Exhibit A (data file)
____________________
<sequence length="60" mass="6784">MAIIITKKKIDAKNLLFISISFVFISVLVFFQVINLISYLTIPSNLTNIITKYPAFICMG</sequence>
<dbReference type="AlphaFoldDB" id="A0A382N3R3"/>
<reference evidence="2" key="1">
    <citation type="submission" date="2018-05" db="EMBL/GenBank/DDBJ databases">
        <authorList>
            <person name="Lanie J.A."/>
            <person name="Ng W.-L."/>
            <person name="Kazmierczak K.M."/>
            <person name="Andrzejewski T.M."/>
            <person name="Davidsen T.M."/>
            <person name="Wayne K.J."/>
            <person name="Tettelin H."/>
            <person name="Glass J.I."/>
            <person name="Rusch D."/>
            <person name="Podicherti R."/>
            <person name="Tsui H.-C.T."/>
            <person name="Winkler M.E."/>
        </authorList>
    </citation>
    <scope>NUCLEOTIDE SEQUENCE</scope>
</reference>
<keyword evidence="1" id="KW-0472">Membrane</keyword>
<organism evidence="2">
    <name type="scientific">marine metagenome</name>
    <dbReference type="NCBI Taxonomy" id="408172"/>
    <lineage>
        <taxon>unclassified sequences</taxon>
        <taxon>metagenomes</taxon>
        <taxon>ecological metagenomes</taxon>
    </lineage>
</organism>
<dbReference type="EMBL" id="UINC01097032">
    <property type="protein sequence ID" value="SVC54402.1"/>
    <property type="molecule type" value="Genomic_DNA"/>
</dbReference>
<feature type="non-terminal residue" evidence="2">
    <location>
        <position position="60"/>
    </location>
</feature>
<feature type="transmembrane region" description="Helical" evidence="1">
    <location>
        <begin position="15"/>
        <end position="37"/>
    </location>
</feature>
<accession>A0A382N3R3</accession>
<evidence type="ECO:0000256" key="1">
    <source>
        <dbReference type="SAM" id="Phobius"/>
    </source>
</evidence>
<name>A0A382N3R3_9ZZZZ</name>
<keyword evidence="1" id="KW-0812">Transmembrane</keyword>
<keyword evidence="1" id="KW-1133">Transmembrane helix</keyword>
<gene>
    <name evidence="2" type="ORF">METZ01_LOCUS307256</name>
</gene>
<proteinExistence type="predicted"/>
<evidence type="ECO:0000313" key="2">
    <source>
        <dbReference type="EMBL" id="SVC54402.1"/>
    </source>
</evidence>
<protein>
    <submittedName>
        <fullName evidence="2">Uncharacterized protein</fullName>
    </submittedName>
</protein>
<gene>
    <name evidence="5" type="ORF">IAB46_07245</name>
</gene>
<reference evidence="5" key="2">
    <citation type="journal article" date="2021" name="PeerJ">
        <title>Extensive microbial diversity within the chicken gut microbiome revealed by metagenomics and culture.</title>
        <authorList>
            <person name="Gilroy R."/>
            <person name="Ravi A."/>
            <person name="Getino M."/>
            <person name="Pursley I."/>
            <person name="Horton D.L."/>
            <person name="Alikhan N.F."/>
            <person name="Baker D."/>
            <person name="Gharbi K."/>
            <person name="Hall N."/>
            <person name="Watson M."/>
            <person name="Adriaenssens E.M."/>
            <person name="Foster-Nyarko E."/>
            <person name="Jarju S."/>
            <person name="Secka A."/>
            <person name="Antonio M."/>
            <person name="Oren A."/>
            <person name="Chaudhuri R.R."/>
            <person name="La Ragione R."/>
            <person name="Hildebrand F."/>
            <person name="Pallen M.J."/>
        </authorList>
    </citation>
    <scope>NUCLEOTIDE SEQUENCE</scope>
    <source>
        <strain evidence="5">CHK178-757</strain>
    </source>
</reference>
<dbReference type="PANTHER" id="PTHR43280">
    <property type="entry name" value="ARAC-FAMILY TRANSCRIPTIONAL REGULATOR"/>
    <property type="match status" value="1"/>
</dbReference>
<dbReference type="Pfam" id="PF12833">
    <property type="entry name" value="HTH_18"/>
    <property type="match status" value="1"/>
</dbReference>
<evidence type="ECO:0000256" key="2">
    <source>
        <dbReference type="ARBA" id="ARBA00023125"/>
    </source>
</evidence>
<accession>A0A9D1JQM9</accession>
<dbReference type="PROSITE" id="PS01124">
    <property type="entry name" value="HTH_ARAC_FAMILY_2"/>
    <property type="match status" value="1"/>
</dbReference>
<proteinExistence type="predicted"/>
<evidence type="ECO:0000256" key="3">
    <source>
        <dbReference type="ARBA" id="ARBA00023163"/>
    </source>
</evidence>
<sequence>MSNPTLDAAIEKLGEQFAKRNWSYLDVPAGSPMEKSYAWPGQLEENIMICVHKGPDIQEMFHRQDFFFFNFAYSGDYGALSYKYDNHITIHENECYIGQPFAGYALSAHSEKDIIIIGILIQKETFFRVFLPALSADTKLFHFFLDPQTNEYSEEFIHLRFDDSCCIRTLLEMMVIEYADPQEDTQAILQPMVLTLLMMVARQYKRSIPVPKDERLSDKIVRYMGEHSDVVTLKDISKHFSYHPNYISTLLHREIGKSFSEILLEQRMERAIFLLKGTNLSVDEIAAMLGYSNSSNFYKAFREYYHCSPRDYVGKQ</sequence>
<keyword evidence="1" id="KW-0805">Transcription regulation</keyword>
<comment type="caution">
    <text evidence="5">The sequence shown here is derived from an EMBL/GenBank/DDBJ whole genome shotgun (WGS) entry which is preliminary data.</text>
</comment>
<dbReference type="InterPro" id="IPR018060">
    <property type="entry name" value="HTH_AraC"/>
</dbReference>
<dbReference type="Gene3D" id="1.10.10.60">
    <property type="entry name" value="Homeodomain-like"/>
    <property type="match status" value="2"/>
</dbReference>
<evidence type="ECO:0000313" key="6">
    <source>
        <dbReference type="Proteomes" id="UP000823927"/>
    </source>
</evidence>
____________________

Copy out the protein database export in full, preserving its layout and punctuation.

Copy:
<sequence length="60" mass="6784">MAIIITKKKIDAKNLLFISISFVFISVLVFFQVINLISYLTIPSNLTNIITKYPAFICMG</sequence>
<dbReference type="AlphaFoldDB" id="A0A382N3R3"/>
<reference evidence="2" key="1">
    <citation type="submission" date="2018-05" db="EMBL/GenBank/DDBJ databases">
        <authorList>
            <person name="Lanie J.A."/>
            <person name="Ng W.-L."/>
            <person name="Kazmierczak K.M."/>
            <person name="Andrzejewski T.M."/>
            <person name="Davidsen T.M."/>
            <person name="Wayne K.J."/>
            <person name="Tettelin H."/>
            <person name="Glass J.I."/>
            <person name="Rusch D."/>
            <person name="Podicherti R."/>
            <person name="Tsui H.-C.T."/>
            <person name="Winkler M.E."/>
        </authorList>
    </citation>
    <scope>NUCLEOTIDE SEQUENCE</scope>
</reference>
<keyword evidence="1" id="KW-0472">Membrane</keyword>
<organism evidence="2">
    <name type="scientific">marine metagenome</name>
    <dbReference type="NCBI Taxonomy" id="408172"/>
    <lineage>
        <taxon>unclassified sequences</taxon>
        <taxon>metagenomes</taxon>
        <taxon>ecological metagenomes</taxon>
    </lineage>
</organism>
<dbReference type="EMBL" id="UINC01097032">
    <property type="protein sequence ID" value="SVC54402.1"/>
    <property type="molecule type" value="Genomic_DNA"/>
</dbReference>
<feature type="non-terminal residue" evidence="2">
    <location>
        <position position="60"/>
    </location>
</feature>
<feature type="transmembrane region" description="Helical" evidence="1">
    <location>
        <begin position="15"/>
        <end position="37"/>
    </location>
</feature>
<accession>A0A382N3R3</accession>
<evidence type="ECO:0000256" key="1">
    <source>
        <dbReference type="SAM" id="Phobius"/>
    </source>
</evidence>
<name>A0A382N3R3_9ZZZZ</name>
<keyword evidence="1" id="KW-0812">Transmembrane</keyword>
<keyword evidence="1" id="KW-1133">Transmembrane helix</keyword>
<gene>
    <name evidence="2" type="ORF">METZ01_LOCUS307256</name>
</gene>
<proteinExistence type="predicted"/>
<evidence type="ECO:0000313" key="2">
    <source>
        <dbReference type="EMBL" id="SVC54402.1"/>
    </source>
</evidence>
<protein>
    <submittedName>
        <fullName evidence="2">Uncharacterized protein</fullName>
    </submittedName>
</protein>
<gene>
    <name evidence="5" type="ORF">IAB46_07245</name>
</gene>
<reference evidence="5" key="2">
    <citation type="journal article" date="2021" name="PeerJ">
        <title>Extensive microbial diversity within the chicken gut microbiome revealed by metagenomics and culture.</title>
        <authorList>
            <person name="Gilroy R."/>
            <person name="Ravi A."/>
            <person name="Getino M."/>
            <person name="Pursley I."/>
            <person name="Horton D.L."/>
            <person name="Alikhan N.F."/>
            <person name="Baker D."/>
            <person name="Gharbi K."/>
            <person name="Hall N."/>
            <person name="Watson M."/>
            <person name="Adriaenssens E.M."/>
            <person name="Foster-Nyarko E."/>
            <person name="Jarju S."/>
            <person name="Secka A."/>
            <person name="Antonio M."/>
            <person name="Oren A."/>
            <person name="Chaudhuri R.R."/>
            <person name="La Ragione R."/>
            <person name="Hildebrand F."/>
            <person name="Pallen M.J."/>
        </authorList>
    </citation>
    <scope>NUCLEOTIDE SEQUENCE</scope>
    <source>
        <strain evidence="5">CHK178-757</strain>
    </source>
</reference>
<dbReference type="PANTHER" id="PTHR43280">
    <property type="entry name" value="ARAC-FAMILY TRANSCRIPTIONAL REGULATOR"/>
    <property type="match status" value="1"/>
</dbReference>
<dbReference type="Pfam" id="PF12833">
    <property type="entry name" value="HTH_18"/>
    <property type="match status" value="1"/>
</dbReference>
<evidence type="ECO:0000256" key="2">
    <source>
        <dbReference type="ARBA" id="ARBA00023125"/>
    </source>
</evidence>
<accession>A0A9D1JQM9</accession>
<dbReference type="PROSITE" id="PS01124">
    <property type="entry name" value="HTH_ARAC_FAMILY_2"/>
    <property type="match status" value="1"/>
</dbReference>
<proteinExistence type="predicted"/>
<evidence type="ECO:0000256" key="3">
    <source>
        <dbReference type="ARBA" id="ARBA00023163"/>
    </source>
</evidence>
<sequence>MSNPTLDAAIEKLGEQFAKRNWSYLDVPAGSPMEKSYAWPGQLEENIMICVHKGPDIQEMFHRQDFFFFNFAYSGDYGALSYKYDNHITIHENECYIGQPFAGYALSAHSEKDIIIIGILIQKETFFRVFLPALSADTKLFHFFLDPQTNEYSEEFIHLRFDDSCCIRTLLEMMVIEYADPQEDTQAILQPMVLTLLMMVARQYKRSIPVPKDERLSDKIVRYMGEHSDVVTLKDISKHFSYHPNYISTLLHREIGKSFSEILLEQRMERAIFLLKGTNLSVDEIAAMLGYSNSSNFYKAFREYYHCSPRDYVGKQ</sequence>
<keyword evidence="1" id="KW-0805">Transcription regulation</keyword>
<comment type="caution">
    <text evidence="5">The sequence shown here is derived from an EMBL/GenBank/DDBJ whole genome shotgun (WGS) entry which is preliminary data.</text>
</comment>
<dbReference type="InterPro" id="IPR018060">
    <property type="entry name" value="HTH_AraC"/>
</dbReference>
<dbReference type="Gene3D" id="1.10.10.60">
    <property type="entry name" value="Homeodomain-like"/>
    <property type="match status" value="2"/>
</dbReference>
<evidence type="ECO:0000313" key="6">
    <source>
        <dbReference type="Proteomes" id="UP000823927"/>
    </source>
</evidence>